20 Albert St Freshwater, NSW 2096
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Mexican food has always been fun, but now it’s getting serious as well. What used to be Tex-Mex is now more Mex than Tex. Closer to the real thing. Made with real Mexicans and Australians, working together.
It could have gone the other way, down the cheesy enchilada road – but it didn’t. We’re now seeing eateries focused on regions such as the Yucatan Peninsula, Oaxaca (Wahaca), Mexico City.
They’re in beachside suburbs for the playa atmosphere, and do well on the North Shore, where legions of teenagers grew up on surfing from Taco Tuesdays to Corona beer Friday nights.
St. Alma’s Jack Leary and Tim Christensen are part of that journey. Leary used to hang out at Manly’s Chica Bonita, where Christensen was chef. They joined forces to open Alma in Avalon four years ago, and have now expanded to Freshwater.
Their first job was transforming a former bank into a contemporary space, fringed by kitchens, bars and picture windows to the street. Mission accomplished. St. Alma looks and feels great.
They’ve been working remotely with new chef Maximo Martinez before his arrival from Mexico City this month, to create a “coastal Mexican” menu.
Yes, it starts with the money-spinning “guac and chips” – of course it does – but goes on to sikil pak, a toasty Mayan pumpkin seed dip, soft-shell crab tortillas, chilli octopus, corn truffle empanadas, agave short ribs and banana leaf fish.
The window-side booths are the best seats in the house, tables are flanked with wicker or bentwood chairs, lighting is clever, and staff are savvy. Drinks are taken seriously, but while six different margaritas and a variety of tequila and mezcal cocktails are offered, most still go for the classic marg.
A likeable, interesting, multi-layered wine list runs with a focus on chardonnay and shiraz, and there are plenty of booze-free drinks as well. (Freshy even has its own no-alcohol bottle shop Sans Drinks, directly opposite Vintage Cellars.)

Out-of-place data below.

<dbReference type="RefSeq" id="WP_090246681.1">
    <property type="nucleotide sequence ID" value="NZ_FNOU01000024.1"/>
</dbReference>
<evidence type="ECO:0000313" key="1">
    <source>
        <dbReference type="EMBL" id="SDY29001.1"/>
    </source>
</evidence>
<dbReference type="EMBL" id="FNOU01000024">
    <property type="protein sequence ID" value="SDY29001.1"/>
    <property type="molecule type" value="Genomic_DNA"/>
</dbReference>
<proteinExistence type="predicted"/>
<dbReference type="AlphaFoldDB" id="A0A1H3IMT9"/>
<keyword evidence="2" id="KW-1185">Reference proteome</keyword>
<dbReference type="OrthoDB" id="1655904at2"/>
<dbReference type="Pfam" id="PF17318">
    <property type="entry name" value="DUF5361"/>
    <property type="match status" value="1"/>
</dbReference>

A Tommy’s margarita of reposado tequila, agave and lime ($18) is fresh and feisty, ready to take on crisp little hard-shell tacos of salmon, avocado, pico de gallo salsa, jalapeno and lime, scattered with black sesame seeds like ants at a picnic.
Tortillas are the more flavourful corn variant, sourced from La Tortilleria​ in Melbourne, and the soft tacos that utilise them are designed to be more than a mouthful of meaningless pap. An al pastor ($7) has the requisite slow-cooked, marinated pork belly teamed with grilled pineapple and watermelon radish; meaty and satisfying.
It’s tempting to stay with the snacks all night. A tiradito of kingfish-like amberjack ($19) ticks the ceviche box, but it’s the crisp chicken tinga empanadas ($15) that get my undivided attention. The shells are impressively thin, made in-house from imported masa, and the shredded chicken in chipotle and tomato sauce is warm and balanced.
A pleasant dish of halloumi comes off the grill with an agave and thyme caramel ($18) and a generous shower of nutty, crushed praline; not quite sure why.
The one larger dish I try is of confit duck ($39) with black beans, spinach and clumps of Oaxaca cheese made by Marrickville’s Vannella, topped with crisp sweet potato straws. It probably works better on paper than it does IRL. While the confit technique is good and the separate elements are fine, there’s no oomph, acidity, contrast, or anything to bring it together.
For dessert, los coconut churros ($18) has become something of a signature for both Alma and St. Alma, and I can see why. The extruded churro is the sugar-dusted doughnut of your dreams, shaped into a bowl that holds a soft coconut gelato squiggled with chocolate and more crushed nuts.
Ambitious owners who want to expand people’s perceptions of Mexican cuisine; a place you want to hang at on the way to or from the beach; and Mexican chefs doing hands-on Mexican food that’s built for sharing over a drink or two? Sounds like serious fun.
Vibe Fresh-as Mexi-cantina with cocktails
Go-to dish Al pastor pork belly taco, $7
Drinks Margaritas, tequilas, Mexican and local beers and strong Australian-led wine list


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